Loon, Great Northern Diver





Another interesting bird, which you may both hear and see on secluded

lakes, is the loon or great northern diver. I first heard the wild cry

of the loon, a lonesome and eerie sound, on Pine River Pond, a small

lake in the foot-hills of the White Mountains. There I saw the great

bird dive and disappear beneath the water to remain an alarmingly long

time, and then come up several hundred yards away, and rising, fly

slowly to the shore. It is always a matter for guessing when the loon

dives, for you can never tell where she will come up. This great diver

is a large black-and-white bird, about the size of a goose. The breast

is white, head black, and a white ring encircles its black neck. Its

beak is long, its legs very short and placed far back on the body. It is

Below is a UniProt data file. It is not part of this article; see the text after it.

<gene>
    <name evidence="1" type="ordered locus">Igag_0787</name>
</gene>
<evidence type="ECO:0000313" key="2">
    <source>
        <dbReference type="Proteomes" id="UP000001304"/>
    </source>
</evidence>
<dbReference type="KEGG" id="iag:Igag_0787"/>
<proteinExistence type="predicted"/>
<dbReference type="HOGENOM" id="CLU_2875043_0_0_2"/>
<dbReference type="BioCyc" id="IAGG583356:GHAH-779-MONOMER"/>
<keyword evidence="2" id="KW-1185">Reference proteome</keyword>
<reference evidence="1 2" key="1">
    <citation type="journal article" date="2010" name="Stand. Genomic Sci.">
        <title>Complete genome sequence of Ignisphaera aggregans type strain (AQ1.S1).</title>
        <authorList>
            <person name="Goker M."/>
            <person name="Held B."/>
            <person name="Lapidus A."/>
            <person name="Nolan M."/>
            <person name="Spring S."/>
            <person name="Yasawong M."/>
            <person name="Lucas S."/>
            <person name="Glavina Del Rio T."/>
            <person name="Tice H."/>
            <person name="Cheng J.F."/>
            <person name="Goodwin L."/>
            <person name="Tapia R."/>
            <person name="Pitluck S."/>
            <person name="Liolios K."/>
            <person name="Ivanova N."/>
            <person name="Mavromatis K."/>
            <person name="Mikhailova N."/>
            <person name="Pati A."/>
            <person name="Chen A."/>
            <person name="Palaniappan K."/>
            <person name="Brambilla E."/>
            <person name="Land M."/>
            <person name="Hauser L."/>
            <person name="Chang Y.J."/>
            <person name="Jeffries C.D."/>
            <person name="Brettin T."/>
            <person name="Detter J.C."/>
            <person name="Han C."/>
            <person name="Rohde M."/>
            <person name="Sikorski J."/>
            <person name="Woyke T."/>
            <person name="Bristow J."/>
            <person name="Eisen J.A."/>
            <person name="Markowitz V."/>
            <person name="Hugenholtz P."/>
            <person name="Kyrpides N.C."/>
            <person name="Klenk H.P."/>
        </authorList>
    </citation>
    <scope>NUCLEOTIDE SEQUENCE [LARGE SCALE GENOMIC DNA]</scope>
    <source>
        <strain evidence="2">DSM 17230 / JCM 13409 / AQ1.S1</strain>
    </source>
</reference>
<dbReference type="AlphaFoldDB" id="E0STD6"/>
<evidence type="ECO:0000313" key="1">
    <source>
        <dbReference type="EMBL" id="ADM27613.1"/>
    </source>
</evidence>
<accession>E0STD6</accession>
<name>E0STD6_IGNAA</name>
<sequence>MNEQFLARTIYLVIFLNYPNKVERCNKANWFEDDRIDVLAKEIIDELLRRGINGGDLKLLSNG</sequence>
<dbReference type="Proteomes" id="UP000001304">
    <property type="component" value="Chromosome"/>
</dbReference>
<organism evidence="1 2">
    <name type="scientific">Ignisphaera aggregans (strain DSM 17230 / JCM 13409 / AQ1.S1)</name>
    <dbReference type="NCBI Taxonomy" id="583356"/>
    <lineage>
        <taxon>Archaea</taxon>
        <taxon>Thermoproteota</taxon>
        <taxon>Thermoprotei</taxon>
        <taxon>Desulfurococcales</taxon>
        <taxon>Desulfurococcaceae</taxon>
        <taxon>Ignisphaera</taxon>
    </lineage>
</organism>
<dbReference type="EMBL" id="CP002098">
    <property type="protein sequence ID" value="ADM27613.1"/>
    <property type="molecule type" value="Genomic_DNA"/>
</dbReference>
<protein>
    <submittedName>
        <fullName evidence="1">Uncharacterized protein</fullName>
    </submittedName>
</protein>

essentially a water-bird, and on shore is both slow and awkward. I do

not think it possible to become very intimate with the loon, for it is

one of the wildest of our birds, and so suspicious it will allow no

close approach, but quiet watching will reveal many of its interesting

characteristics. Some one once found the nest of a loon and brought me a

little, downy, young one that I might try to tame it; but it lived only

a day or two in spite of all the devotion expended upon it, and its

wild, frightened cry was too pathetic to allow of another experiment of

the kind.





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